I have wanted to be a nurse since high school but ever since I have mentioned the profession, my parents have shown great disdain for it. From telling me that it is a dirty job to how disrespected you get as a nurse, they have always tried to dissuade me!
When my mom had food poisoning, I was there. When my dad got his pacemaker put in, I spent the night.
I do not have to defend my passion for nursing to them anymore.
It's funny because it was never the long shifts or the contact with bodily fluids that would deter me. It was witnessing suffering or death. Many times when I would see it on the news or through my parents I would get so stressed and upset. Something I've realized, though, is that if you want to help people you will see suffering and may experience death. I've finally accepted (what was to me) the hardest part of the job.
As I pursue nursing, I can only hope to have as many years of experience as you do and to pick up the half of the wisdom you have.1Dec 13, '11 by plasmatixFabulous post! I very much appreciate the considerable amount of thought and time that I know you put into it. Unfortunately, the people we need to heed this are the very ones whose heads it will fly over. They may read it, but they're so into their perception of what a nurse is that they'll unconsciously reject anything that doesn't align with the image.
The sentiments in this post need to be crafted into a checklist form that all aspiring nursing students have to read and sign off on. Nursing programs used to conduct interviews of applicants, or at the least, require essays from them about the reasons they wanted to go to nursing school. Admissions committees could get an idea of whether a hopeful student's expectations were within shouting distance of reality. But even essays are a thing of the past, with more and more programs moving to rolling admissions, in which academic qualifications, emotional maturity, and classwork ethic take a back seat to the speed with which a student can submit his/her application.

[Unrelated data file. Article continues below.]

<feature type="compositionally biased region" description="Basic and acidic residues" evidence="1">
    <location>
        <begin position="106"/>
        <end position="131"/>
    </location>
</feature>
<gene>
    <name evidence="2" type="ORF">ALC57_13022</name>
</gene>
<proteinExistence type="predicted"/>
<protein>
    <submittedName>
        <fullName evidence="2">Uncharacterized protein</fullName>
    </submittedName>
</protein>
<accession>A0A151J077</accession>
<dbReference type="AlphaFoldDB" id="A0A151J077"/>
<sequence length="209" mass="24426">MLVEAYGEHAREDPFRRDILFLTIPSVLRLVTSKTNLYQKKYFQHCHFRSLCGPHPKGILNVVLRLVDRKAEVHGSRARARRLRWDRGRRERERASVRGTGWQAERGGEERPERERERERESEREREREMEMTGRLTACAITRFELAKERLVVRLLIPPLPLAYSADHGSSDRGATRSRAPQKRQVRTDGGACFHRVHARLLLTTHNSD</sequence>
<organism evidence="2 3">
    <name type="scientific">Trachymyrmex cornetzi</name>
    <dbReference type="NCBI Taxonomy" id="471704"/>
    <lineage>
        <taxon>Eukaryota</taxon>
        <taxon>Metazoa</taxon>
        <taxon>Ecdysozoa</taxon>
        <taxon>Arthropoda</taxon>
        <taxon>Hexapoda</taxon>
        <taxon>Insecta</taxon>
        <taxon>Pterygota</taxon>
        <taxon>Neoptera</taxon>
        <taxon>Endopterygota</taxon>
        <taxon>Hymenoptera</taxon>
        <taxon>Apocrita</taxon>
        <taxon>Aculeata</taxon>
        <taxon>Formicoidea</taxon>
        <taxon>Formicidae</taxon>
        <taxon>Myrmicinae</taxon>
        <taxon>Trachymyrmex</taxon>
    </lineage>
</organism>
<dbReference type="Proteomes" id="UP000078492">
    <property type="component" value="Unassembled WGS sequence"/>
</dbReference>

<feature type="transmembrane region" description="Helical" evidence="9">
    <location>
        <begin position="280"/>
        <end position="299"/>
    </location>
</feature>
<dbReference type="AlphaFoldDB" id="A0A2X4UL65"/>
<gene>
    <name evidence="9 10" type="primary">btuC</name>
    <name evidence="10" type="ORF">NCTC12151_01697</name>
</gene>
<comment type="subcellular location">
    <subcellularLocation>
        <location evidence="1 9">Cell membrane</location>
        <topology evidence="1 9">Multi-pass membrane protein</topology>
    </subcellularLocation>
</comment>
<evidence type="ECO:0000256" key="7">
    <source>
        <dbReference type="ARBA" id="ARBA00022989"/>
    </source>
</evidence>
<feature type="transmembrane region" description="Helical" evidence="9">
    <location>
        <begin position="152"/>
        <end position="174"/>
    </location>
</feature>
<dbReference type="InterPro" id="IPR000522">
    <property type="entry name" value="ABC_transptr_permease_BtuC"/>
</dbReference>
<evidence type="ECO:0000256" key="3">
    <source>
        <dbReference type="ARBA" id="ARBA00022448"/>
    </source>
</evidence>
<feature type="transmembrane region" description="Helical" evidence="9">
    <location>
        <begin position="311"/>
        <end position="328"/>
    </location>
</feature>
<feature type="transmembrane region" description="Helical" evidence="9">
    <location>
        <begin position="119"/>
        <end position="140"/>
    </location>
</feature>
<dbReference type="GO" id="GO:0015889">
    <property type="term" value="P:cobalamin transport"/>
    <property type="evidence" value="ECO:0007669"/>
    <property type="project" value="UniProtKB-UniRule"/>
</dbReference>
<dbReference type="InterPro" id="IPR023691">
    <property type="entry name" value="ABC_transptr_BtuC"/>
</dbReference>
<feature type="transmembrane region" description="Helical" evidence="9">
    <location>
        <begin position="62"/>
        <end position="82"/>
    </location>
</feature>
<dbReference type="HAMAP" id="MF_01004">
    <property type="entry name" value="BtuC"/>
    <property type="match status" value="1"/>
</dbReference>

It's a great post!! Many thanks for sharing it with us.1Dec 13, '11 by mammaNot only the article made required reading for those interested in becoming a nurse but has to be provided to the patient (yes,patient, not client) and their family upon admission.The public needs to know what a nurse does exactly.
Thank you for the realities of nursing you eloquently put in words.2Dec 14, '11 by mmiriamasherRuby, I've been in nursing since 1967, I'm retired now, but reading your article brought back memories of the good old days in my nursing career. I was never sorry I went to nursing school or worked as a nurse. Training was different then, exams easier, work was easier, got tougher as the years went by, but I loved my work all those years. Patients got sicker and older, new machines invented, and I had to get updated all the time with courses, conferences, etc. Nursing in hospital is very rewarding, although not an easy job. You have to be a special person to do it.